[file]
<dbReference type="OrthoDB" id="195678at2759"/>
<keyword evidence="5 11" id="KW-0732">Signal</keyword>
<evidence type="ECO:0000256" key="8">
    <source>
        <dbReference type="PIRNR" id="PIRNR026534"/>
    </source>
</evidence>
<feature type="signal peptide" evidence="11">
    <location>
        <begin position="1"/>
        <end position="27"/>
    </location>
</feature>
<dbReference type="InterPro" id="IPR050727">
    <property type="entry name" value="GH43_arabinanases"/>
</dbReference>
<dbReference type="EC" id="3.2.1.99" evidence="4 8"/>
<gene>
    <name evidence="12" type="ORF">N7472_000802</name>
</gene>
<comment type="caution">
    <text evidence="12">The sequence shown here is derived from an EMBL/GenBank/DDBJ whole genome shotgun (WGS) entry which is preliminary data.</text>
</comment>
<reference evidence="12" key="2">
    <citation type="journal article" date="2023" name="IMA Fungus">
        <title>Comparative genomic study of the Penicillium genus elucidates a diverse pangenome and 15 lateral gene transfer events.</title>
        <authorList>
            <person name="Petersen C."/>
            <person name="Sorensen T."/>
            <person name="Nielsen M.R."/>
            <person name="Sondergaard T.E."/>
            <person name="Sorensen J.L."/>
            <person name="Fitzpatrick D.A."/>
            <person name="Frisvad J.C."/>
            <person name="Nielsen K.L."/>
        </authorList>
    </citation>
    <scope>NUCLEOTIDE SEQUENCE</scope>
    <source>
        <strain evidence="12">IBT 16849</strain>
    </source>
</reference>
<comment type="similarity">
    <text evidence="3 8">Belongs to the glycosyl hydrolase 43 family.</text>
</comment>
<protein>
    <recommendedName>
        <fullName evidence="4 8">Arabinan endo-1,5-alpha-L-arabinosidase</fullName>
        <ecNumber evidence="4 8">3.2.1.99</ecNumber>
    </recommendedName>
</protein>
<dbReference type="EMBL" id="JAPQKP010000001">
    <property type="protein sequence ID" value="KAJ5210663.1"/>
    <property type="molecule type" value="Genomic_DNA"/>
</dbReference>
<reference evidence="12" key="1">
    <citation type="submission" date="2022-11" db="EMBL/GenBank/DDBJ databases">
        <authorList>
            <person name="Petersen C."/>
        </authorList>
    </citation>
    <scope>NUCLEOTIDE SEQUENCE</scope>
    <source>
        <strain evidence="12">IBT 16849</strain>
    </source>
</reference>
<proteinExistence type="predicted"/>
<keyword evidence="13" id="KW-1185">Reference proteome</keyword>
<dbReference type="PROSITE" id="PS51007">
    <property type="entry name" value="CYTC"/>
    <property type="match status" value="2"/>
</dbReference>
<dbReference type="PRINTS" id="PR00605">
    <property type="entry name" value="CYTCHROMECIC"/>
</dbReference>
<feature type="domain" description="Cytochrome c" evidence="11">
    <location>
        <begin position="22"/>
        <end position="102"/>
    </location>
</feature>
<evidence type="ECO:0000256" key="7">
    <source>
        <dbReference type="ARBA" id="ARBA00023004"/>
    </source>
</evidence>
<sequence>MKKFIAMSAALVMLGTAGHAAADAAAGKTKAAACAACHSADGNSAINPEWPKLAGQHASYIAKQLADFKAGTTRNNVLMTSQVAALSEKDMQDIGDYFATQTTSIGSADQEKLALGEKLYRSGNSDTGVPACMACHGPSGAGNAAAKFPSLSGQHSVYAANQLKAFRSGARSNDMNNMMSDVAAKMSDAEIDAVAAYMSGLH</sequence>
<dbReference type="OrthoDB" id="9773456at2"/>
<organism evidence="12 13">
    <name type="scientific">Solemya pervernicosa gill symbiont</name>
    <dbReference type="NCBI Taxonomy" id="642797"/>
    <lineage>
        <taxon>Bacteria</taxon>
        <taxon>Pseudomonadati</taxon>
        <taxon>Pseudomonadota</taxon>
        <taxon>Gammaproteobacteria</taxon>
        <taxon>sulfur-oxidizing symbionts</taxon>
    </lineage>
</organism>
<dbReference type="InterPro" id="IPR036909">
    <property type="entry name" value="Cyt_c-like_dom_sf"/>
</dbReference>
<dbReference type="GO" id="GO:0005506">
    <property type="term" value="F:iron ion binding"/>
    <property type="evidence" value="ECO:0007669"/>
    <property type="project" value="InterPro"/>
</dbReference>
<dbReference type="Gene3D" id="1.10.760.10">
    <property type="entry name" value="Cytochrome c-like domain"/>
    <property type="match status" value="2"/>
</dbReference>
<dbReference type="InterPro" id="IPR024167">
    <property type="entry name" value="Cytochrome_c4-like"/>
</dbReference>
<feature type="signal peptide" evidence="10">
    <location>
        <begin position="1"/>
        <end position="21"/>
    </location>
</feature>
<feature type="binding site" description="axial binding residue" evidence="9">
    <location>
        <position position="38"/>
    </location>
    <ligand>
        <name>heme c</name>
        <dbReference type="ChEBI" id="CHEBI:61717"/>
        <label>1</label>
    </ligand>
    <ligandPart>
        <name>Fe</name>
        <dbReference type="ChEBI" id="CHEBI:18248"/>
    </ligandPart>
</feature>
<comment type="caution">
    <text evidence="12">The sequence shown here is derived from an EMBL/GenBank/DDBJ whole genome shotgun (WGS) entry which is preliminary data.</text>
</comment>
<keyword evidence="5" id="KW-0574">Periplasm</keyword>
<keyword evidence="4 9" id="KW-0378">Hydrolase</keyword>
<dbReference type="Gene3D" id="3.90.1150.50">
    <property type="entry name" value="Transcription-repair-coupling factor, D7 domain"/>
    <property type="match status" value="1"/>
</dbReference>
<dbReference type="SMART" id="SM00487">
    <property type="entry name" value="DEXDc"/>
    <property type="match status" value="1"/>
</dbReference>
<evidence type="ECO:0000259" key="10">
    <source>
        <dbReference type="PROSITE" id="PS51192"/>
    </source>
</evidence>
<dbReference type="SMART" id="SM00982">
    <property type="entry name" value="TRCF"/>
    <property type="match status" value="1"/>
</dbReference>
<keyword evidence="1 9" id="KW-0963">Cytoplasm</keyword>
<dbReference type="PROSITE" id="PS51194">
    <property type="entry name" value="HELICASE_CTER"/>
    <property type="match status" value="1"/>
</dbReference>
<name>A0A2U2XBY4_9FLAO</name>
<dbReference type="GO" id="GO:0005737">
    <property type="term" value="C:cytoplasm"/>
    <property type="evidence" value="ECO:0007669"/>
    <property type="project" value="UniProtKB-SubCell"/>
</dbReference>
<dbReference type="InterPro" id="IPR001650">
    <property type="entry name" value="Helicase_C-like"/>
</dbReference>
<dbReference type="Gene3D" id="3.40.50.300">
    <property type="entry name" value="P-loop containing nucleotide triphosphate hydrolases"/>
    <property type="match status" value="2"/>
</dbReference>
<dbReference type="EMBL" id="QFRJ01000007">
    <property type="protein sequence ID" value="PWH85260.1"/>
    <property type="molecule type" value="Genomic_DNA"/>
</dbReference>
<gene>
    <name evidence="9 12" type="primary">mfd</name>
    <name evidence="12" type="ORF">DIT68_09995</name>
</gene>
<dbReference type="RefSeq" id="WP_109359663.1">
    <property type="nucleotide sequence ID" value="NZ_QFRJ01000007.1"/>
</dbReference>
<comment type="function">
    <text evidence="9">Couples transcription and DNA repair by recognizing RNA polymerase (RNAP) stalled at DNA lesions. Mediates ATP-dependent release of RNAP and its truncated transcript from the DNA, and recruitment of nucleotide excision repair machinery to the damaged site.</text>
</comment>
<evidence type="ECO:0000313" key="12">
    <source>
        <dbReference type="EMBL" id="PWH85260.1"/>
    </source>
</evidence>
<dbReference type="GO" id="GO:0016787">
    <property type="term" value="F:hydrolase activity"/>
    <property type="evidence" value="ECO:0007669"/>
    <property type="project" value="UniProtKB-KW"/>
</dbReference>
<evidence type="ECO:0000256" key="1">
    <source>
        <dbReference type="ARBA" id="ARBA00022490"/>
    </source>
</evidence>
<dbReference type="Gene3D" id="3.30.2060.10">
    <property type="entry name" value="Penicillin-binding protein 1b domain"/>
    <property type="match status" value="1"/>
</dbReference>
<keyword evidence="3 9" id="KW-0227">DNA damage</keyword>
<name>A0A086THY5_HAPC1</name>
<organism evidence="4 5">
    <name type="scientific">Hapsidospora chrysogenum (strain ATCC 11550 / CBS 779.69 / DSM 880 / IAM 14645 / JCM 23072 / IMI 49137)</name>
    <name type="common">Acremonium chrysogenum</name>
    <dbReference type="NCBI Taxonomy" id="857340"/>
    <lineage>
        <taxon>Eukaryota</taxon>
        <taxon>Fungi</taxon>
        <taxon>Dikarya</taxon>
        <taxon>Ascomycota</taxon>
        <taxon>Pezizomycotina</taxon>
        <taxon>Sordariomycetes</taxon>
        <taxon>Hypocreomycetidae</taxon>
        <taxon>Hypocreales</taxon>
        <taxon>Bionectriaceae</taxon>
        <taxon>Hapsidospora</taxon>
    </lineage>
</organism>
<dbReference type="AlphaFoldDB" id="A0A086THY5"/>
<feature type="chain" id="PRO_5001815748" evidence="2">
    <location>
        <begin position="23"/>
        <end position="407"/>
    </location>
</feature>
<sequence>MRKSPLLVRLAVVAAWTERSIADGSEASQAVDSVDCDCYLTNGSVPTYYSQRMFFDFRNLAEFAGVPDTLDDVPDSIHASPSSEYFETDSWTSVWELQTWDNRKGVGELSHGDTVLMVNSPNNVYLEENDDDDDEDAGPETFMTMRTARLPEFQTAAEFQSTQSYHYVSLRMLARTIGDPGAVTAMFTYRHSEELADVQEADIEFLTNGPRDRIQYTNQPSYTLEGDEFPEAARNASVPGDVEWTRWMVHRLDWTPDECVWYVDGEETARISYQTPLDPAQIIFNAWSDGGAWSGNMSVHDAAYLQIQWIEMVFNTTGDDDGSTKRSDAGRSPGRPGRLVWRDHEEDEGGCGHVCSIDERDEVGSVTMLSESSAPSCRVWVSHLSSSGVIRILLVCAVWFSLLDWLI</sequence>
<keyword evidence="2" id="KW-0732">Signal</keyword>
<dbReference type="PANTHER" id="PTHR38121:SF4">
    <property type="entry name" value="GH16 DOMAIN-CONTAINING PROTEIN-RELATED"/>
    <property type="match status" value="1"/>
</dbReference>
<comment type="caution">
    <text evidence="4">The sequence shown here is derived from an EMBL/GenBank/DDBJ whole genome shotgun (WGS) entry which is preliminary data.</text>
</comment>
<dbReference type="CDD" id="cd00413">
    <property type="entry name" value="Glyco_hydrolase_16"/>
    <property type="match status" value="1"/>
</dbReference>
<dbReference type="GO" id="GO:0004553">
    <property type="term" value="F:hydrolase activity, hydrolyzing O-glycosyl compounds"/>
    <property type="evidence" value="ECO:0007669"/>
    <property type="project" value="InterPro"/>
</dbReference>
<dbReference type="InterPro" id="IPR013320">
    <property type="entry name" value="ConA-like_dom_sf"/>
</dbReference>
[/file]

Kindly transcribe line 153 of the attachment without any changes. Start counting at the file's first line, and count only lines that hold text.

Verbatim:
<dbReference type="SMART" id="SM00982">